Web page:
Part 3: What God Expects from Us?
John 20:19-23; Acts 2:1-11
Rev. Morris Brown
Someone once asked Sam Walton, the founder of Wal-Mart, to describe the secret to his success. Now, you might think he would say, “The secret to our success has been LOW PRICES!” But that’s not what Sam Walton said. Instead he said, “The secret to our success has been EXPECTATIONS! Expectations have been the key to everything!”
Well, I don’t know if that’s completely true. My guess is “low prices” also had something to do with Wal-Mart’s success. On the other hand, I do know that expectations are really important! Consequently, I’ve been sharing a worship series this month entitled, Great Expectations. As a way to help us begin our journey together, I’ve been talking about expectations!
The first week I talked about some things you can expect from me as your new senior pastor. Then, last week I talked about some thing I hope I can expect from you as my new family of faith. Today, I want to conclude our series with a message entitled, “What God Expects from All of Us.” In other words, what kind of church does God expect us to be?
Well first, I think God expects us to be a church that offers people God’s amazing GRACE. In other words, God expects us to be a community of faith where people who’ve made mistakes, experienced failure, been beaten up by life in one way or another, can come and find shelter, hope, peace and love. Jesus reminds us of this in our Gospel story.
In this story, the resurrected Jesus appears to his disciples. The disciples had failed him, denied him, and abandoned him to die on a Roman cross only three days before. Now, when Jesus appears to them you might expect him to berate them for the mistakes they’d made, scold them for their failure, or yell at them for abandoning him.
But, he doesn’t! Instead, when Jesus appears to his disciples, he offers them his love. He offers them forgiveness. He offers them his peace. He offers them a new beginning, a fresh new start! What Jesus offers those disciples–who’ve made mistakes, stumbled, fallen and made a mess of their lives in a number of ways–is God’s incredibly amazing grace!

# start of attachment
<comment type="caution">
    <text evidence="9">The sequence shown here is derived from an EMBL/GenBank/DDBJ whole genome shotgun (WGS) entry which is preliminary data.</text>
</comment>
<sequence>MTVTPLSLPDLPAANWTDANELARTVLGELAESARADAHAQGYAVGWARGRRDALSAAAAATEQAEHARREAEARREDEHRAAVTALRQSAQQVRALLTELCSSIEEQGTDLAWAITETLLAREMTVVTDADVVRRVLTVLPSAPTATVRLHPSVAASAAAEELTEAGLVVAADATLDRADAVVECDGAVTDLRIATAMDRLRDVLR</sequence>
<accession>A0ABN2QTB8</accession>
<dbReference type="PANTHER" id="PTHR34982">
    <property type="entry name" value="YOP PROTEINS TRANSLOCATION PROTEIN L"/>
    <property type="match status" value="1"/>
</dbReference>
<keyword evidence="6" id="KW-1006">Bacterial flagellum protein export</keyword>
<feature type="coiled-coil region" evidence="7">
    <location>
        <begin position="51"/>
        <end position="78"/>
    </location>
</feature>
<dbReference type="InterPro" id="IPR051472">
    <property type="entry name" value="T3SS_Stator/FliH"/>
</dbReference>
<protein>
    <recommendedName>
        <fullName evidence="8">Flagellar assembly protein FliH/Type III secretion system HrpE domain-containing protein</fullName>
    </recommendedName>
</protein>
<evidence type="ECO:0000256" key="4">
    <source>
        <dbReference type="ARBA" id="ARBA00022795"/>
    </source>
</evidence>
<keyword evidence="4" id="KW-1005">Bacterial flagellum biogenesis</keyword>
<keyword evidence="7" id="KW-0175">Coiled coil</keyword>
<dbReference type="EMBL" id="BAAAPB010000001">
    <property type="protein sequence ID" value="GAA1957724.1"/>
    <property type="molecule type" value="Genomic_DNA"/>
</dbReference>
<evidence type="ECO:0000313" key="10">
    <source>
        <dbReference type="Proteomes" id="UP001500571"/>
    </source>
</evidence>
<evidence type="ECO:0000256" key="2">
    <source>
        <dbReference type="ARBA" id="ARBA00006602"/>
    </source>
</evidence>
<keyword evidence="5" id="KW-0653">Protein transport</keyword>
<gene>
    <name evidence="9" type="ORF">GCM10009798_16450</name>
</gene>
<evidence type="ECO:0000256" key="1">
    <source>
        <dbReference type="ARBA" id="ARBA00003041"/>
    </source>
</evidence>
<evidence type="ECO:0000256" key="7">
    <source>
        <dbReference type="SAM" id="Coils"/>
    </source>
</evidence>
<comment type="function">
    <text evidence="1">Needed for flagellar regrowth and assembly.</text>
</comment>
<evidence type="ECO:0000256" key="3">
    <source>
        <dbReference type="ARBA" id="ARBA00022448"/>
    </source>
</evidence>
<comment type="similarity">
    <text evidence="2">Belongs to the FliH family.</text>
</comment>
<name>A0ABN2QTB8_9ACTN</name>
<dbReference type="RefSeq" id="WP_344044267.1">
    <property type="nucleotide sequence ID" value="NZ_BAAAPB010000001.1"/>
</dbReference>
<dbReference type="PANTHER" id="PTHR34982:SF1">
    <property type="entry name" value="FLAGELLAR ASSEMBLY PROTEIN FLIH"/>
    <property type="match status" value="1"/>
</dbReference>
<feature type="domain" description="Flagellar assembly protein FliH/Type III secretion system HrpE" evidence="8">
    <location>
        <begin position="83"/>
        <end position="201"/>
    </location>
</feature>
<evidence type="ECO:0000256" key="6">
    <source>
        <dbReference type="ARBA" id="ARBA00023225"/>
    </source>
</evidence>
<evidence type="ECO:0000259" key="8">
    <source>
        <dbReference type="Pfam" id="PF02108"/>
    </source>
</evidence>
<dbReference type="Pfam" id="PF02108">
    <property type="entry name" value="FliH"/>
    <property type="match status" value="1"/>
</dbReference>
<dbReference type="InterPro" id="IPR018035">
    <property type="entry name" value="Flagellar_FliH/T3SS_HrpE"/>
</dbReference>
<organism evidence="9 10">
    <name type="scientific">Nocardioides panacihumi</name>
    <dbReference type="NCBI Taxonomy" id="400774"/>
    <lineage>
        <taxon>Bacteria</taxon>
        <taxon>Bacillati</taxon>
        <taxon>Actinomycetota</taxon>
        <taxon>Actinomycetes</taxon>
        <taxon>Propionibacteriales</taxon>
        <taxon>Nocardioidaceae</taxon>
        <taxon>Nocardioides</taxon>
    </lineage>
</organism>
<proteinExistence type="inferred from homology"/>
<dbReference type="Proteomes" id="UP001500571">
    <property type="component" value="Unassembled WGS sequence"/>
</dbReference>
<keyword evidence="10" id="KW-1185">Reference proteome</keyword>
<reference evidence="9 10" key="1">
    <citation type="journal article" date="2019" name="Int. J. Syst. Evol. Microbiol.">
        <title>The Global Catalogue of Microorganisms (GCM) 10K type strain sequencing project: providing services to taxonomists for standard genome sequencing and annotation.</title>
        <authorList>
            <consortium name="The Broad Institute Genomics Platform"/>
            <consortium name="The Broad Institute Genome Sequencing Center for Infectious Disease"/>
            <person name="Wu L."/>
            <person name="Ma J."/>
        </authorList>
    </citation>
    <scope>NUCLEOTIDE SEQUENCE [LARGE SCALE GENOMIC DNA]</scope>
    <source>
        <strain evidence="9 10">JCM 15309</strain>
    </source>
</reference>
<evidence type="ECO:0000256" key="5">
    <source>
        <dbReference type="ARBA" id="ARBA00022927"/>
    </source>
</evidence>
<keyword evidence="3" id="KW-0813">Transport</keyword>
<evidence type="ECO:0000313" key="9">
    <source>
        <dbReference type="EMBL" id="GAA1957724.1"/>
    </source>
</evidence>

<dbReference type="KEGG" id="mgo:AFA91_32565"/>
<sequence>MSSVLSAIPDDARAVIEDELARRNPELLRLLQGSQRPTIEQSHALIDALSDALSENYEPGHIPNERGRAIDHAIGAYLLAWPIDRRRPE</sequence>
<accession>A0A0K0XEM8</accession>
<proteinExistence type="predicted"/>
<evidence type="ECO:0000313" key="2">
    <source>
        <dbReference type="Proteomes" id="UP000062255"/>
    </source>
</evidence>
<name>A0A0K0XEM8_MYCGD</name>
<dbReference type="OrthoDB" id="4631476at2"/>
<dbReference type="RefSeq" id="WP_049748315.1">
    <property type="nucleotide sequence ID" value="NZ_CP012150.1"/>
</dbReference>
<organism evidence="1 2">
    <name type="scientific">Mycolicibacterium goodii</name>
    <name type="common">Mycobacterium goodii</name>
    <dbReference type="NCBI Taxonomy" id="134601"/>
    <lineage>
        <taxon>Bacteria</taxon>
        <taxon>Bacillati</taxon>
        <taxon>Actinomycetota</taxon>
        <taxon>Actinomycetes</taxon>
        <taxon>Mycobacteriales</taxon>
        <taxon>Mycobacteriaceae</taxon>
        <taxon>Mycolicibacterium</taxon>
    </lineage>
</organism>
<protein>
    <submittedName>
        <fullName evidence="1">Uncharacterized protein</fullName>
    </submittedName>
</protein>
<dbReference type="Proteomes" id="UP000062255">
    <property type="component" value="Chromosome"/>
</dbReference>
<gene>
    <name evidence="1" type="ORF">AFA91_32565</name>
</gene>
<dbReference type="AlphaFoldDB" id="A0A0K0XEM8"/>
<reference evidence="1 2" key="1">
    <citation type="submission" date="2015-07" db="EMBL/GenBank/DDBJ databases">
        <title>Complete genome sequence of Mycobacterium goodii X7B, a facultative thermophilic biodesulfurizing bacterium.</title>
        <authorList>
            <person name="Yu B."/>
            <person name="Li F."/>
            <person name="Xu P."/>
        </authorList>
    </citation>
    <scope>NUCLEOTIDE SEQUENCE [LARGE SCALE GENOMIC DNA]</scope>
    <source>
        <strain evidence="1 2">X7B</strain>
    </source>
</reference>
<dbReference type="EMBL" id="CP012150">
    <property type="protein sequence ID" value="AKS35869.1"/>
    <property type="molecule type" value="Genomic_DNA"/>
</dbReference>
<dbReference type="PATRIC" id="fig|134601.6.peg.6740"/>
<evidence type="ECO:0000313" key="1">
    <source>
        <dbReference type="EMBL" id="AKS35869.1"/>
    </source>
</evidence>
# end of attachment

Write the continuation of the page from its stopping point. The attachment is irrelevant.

Can I ask you something? When you were in elementary school, did you ever have Arts and Crafts class? When I was in elementary school, we did. And because it was the early 70’s and nearly every adult smoked, guess what our Arts and Crafts teacher had us all make our mothers for Mother’s Day? Clay ashtrays!
Whether your mom smoked or not, you had to make one. Well, my mom didn’t smoke. But I don’t mind telling you that I made the best clay darn ashtray in the entire class. In fact, I was so proud of the clay ashtray I made that I rushed home from school that day and burst into the house to give my mom her wonderful gift! And, that’s when it happened!
As I bounded through the door and ran toward the kitchen to show my mom what I’d made, I tripped and fell. And when I did, the beautiful clay ashtray I had made for my non-smoking mom went flying through the air, and in what seemed like slow-motion, it hit floor and smashed into a thousand pieces. Well, it was really only about five pieces.